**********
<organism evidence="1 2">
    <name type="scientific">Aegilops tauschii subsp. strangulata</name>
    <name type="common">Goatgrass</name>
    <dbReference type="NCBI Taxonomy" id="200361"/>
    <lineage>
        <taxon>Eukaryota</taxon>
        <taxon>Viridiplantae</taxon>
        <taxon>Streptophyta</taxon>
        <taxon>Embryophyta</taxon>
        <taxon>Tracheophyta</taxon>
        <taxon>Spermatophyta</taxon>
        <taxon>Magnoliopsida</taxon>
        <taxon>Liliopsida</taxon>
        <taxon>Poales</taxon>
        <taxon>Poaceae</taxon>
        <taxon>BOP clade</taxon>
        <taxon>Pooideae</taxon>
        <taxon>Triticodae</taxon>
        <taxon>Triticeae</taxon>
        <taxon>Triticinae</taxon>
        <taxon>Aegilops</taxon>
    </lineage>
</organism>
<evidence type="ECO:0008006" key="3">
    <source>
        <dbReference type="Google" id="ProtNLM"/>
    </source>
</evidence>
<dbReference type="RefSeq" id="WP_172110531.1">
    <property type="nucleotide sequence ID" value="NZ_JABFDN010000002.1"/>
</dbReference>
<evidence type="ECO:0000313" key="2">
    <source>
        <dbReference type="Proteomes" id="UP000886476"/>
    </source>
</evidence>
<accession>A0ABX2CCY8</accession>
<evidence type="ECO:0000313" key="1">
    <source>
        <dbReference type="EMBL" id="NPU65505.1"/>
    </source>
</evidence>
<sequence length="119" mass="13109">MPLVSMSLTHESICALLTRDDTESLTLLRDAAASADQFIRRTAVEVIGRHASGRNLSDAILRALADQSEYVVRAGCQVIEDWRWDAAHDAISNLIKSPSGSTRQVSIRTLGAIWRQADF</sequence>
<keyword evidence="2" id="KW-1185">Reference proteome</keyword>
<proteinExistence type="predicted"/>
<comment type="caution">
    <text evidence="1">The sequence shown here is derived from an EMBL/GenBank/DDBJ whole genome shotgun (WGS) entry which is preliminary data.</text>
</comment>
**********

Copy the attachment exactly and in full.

<organism evidence="1 2">
    <name type="scientific">Aegilops tauschii subsp. strangulata</name>
    <name type="common">Goatgrass</name>
    <dbReference type="NCBI Taxonomy" id="200361"/>
    <lineage>
        <taxon>Eukaryota</taxon>
        <taxon>Viridiplantae</taxon>
        <taxon>Streptophyta</taxon>
        <taxon>Embryophyta</taxon>
        <taxon>Tracheophyta</taxon>
        <taxon>Spermatophyta</taxon>
        <taxon>Magnoliopsida</taxon>
        <taxon>Liliopsida</taxon>
        <taxon>Poales</taxon>
        <taxon>Poaceae</taxon>
        <taxon>BOP clade</taxon>
        <taxon>Pooideae</taxon>
        <taxon>Triticodae</taxon>
        <taxon>Triticeae</taxon>
        <taxon>Triticinae</taxon>
        <taxon>Aegilops</taxon>
    </lineage>
</organism>
<evidence type="ECO:0008006" key="3">
    <source>
        <dbReference type="Google" id="ProtNLM"/>
    </source>
</evidence>
<dbReference type="RefSeq" id="WP_172110531.1">
    <property type="nucleotide sequence ID" value="NZ_JABFDN010000002.1"/>
</dbReference>
<evidence type="ECO:0000313" key="2">
    <source>
        <dbReference type="Proteomes" id="UP000886476"/>
    </source>
</evidence>
<accession>A0ABX2CCY8</accession>
<evidence type="ECO:0000313" key="1">
    <source>
        <dbReference type="EMBL" id="NPU65505.1"/>
    </source>
</evidence>
<sequence length="119" mass="13109">MPLVSMSLTHESICALLTRDDTESLTLLRDAAASADQFIRRTAVEVIGRHASGRNLSDAILRALADQSEYVVRAGCQVIEDWRWDAAHDAISNLIKSPSGSTRQVSIRTLGAIWRQADF</sequence>
<keyword evidence="2" id="KW-1185">Reference proteome</keyword>
<proteinExistence type="predicted"/>
<comment type="caution">
    <text evidence="1">The sequence shown here is derived from an EMBL/GenBank/DDBJ whole genome shotgun (WGS) entry which is preliminary data.</text>
</comment>